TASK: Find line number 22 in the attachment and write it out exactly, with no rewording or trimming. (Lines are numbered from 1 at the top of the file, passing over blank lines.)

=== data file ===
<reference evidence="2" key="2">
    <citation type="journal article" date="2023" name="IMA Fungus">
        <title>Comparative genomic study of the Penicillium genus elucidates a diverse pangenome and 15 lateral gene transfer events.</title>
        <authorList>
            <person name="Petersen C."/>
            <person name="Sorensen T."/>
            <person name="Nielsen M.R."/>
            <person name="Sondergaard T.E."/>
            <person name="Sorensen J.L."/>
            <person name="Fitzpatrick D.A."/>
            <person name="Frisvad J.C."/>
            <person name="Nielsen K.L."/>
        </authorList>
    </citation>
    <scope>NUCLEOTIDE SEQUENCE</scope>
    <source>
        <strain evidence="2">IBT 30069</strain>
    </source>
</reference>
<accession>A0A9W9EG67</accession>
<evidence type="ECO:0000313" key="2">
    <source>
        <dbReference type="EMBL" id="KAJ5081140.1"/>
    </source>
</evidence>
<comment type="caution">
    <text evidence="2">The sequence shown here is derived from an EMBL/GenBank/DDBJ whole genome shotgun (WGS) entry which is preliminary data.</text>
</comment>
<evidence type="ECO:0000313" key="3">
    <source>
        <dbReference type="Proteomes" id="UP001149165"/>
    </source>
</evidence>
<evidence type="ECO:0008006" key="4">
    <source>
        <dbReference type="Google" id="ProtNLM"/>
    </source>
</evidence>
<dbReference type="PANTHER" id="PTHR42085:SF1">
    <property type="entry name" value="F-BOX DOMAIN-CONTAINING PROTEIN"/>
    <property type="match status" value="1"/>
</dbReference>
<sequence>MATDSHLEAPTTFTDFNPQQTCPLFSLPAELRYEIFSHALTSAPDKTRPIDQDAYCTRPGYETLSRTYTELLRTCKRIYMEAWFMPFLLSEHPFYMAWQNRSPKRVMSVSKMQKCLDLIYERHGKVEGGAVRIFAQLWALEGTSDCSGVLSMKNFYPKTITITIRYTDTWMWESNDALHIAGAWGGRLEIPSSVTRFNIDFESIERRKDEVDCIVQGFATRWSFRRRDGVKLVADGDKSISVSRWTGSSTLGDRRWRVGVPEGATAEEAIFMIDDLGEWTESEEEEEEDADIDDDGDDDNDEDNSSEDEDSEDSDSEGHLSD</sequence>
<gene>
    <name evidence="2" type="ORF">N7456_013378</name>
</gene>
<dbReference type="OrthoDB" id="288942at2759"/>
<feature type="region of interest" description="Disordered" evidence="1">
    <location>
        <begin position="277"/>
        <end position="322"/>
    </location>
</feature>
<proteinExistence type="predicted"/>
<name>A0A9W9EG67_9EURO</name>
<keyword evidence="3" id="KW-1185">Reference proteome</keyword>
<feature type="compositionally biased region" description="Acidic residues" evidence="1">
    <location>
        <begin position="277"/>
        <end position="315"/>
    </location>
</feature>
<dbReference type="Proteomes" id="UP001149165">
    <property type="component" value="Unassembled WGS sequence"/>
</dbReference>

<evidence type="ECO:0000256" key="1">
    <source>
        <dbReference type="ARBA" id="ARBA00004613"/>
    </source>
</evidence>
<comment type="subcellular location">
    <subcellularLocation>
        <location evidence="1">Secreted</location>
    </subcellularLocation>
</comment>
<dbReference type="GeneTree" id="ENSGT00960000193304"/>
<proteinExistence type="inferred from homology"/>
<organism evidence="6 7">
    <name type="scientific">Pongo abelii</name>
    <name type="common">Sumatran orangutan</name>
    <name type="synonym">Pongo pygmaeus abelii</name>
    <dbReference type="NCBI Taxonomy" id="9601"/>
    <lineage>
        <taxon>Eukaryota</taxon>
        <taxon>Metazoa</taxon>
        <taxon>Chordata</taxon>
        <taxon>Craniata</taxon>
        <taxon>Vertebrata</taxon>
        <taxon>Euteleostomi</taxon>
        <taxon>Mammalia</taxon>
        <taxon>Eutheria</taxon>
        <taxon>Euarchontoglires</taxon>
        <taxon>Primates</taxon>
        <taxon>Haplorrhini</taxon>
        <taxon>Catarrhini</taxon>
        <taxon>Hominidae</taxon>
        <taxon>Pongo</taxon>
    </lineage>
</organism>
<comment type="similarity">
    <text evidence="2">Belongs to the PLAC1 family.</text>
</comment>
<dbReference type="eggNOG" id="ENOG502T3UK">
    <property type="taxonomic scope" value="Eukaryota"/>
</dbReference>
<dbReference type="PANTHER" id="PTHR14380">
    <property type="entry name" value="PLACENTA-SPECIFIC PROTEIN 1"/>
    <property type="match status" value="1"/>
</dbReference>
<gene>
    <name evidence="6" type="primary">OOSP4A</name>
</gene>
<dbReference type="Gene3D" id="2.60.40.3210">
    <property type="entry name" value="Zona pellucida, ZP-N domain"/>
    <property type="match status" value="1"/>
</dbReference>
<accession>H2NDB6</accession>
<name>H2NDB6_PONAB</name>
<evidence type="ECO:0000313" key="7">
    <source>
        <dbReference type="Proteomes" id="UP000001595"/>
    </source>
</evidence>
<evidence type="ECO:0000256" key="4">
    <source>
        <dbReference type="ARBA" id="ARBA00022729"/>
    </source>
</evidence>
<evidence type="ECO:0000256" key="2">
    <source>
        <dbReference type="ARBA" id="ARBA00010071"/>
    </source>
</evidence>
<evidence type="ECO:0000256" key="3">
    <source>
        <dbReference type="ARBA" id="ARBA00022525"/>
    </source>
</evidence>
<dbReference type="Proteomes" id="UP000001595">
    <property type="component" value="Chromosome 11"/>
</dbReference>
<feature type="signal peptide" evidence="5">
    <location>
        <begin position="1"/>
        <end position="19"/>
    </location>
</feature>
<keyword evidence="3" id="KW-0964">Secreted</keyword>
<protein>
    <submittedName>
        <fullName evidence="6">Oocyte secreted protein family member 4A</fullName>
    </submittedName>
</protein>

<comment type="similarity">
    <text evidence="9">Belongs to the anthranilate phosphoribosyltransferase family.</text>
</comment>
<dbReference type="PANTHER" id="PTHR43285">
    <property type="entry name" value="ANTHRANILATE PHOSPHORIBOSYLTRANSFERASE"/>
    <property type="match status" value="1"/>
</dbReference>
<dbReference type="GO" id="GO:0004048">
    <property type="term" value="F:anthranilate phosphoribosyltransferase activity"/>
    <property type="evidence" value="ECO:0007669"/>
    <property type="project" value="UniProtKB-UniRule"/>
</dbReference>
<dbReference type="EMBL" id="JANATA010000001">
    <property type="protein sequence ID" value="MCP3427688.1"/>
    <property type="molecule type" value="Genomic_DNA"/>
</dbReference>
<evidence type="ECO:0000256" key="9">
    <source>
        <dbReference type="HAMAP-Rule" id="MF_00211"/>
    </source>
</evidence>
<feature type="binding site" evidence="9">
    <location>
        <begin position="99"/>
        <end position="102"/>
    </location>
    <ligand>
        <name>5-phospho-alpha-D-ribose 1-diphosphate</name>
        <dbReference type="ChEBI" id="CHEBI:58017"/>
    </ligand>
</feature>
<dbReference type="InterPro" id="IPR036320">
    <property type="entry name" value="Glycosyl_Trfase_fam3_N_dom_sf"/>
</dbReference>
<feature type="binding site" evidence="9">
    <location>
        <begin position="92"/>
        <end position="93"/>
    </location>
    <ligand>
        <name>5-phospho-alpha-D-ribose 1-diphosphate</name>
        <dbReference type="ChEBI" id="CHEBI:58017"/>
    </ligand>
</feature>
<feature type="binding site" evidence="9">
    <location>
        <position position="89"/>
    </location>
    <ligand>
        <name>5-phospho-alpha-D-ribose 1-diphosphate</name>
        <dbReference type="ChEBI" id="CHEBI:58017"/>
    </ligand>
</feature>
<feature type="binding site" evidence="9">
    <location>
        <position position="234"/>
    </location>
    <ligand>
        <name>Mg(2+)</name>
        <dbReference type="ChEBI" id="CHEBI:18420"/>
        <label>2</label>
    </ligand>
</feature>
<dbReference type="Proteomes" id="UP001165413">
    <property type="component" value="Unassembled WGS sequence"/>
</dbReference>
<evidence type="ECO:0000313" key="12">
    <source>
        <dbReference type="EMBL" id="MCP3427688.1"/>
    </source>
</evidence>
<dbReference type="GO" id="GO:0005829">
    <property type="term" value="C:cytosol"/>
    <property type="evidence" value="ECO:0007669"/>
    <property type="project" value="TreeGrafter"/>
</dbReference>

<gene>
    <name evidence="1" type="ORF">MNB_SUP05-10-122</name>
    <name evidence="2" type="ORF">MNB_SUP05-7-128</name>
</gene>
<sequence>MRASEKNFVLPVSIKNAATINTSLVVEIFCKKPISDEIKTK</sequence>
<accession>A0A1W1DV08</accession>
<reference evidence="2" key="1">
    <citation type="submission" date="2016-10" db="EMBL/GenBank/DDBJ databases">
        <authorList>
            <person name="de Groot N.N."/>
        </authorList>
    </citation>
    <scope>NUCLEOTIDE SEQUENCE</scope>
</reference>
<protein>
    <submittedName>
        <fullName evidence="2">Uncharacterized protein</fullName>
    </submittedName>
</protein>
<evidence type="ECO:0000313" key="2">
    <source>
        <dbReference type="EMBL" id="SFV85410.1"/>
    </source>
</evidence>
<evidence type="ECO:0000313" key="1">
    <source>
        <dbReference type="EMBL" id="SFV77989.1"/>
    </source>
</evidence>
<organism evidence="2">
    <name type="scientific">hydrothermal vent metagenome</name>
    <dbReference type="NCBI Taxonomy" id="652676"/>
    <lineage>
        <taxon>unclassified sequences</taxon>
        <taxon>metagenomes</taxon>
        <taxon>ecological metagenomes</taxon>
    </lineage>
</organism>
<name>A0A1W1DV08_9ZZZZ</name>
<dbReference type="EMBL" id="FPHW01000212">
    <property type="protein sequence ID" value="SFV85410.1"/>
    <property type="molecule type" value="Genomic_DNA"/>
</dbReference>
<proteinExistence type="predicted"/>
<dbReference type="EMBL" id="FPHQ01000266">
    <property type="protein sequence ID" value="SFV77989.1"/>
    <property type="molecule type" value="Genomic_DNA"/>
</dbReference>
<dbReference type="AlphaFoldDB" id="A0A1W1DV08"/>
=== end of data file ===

    <source>